Is the rise in telehealth the result of patients switching from face-to-face consultations to telehealth, or are people simply accessing health care in greater numbers amid the COVID-19 pandemic? The answer varies between different parts of the health system.

Our data suggest the total number of specialist, allied heath, psychiatric and mental health consultations has stayed roughly the same. This suggests face-to-face consultations were simply being replaced by telehealth.

But for GPs and nurse practitioners, the total number of consultations rose significantly, from 10.8 million in February to 12.9 million in April. Around 90% of these telehealth consultations were delivered by phone, so the increase in activity may partly be due to the ease and simplicity of using the telephone. Alternatively, the increase may have been due to more people having health concerns amid the pandemic.

It remains to be seen whether the increase in GP and nursing consultations will continue after the pandemic, or whether it is purely related to COVID-19.

Are phone consultations adequate?

According to Medicare guidelines, telephone consultations should be offered only when video conferencing is not available. There is little doubt telephone consultations are effective in some scenarios, but we don’t yet know if they are as effective as video consultations. For this reason it has been suggested phone consultations be limited to no more than half of a practice’s telehealth provisions. This issue is one we are keen to research further.

small survey conducted by the Consumer Health Forum found 80% of patients offered a telehealth option accepted, and 68% of patients found it better or equivalent to an in-person consultation. Public awareness of telehealth has increased rapidly, and it is likely that this awareness will help drive the continuation of telehealth.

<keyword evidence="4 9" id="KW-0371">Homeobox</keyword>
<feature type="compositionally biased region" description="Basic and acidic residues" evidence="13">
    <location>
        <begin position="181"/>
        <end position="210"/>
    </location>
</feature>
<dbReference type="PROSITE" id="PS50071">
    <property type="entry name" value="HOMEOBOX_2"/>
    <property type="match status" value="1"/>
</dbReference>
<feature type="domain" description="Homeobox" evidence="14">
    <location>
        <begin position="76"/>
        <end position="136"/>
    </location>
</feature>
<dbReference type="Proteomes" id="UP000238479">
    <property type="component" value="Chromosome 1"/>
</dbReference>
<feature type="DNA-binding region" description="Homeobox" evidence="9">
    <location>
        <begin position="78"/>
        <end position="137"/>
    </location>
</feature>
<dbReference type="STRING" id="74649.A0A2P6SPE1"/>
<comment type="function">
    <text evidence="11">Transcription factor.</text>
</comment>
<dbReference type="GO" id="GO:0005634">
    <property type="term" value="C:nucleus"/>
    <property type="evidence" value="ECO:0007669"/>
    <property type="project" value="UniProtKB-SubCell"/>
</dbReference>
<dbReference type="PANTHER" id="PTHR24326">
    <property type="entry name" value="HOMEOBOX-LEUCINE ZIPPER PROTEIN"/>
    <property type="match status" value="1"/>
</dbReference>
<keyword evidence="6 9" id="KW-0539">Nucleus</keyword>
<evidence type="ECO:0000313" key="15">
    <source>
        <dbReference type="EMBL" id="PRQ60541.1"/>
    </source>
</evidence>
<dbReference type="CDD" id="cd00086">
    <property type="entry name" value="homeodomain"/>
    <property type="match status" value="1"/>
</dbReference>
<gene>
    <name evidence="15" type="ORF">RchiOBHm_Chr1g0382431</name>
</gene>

Read more: Coronavirus has boosted telehealth care in mental health, so let’s keep it up

Telehealth is not new, but its uptake had been slow and fragmented until COVID-19 came along. The sudden telehealth switch has prompted an overnight shift in the way health care is delivered in Australia, and shown (again) that telehealth is feasible and relevant to patients’ needs. The challenge now is to make it a sustainable and routine part of health care into the future.

This is a complex task. The health workforce will need telehealth training and education; the health system will need systems to promote, refer, document and remunerate telehealth appropriately; and everyone, including patients, will need to be encouraged to view telehealth not as a stopgap or emergency option, but as an integral part of health care.


Centaine Snoswell is Research Fellow Health Economics, The University of Queensland

Anthony Smith is Professor of Telehealth; and Director of the Centre for Online Health, The University of Queensland 

Liam Caffery is Associate Professor in Telehealth and Director of Telehealth Technology, Centre for Online Health, The University of Queensland


Centaine Snoswell receives funding from NHMRC Partnership Centre for Health System Sustainability. She is affiliated with The University of Queensland Centre for Online Health, Centre for Health Services Research.

Anthony Smith receives research funding from the Australian Commonwealth and State Health Departments; and various industry partners. He is a visiting Professor of Telehealth at the University of Southern Denmark in Odense, Denmark; and also a founding member of the Australasian Telehealth Society.

Liam Caffery receives grant funding from the National Health and Medical Research Council, the Australian Cancer Research Fund, Memorial Sloan Kettering Cancer Centre, and the Commonwealth’s Indigenous Health Research Fund. He is affiliated with the Australasian Telehealth Society.

This article was originally posted on The Conversation. Read the original article here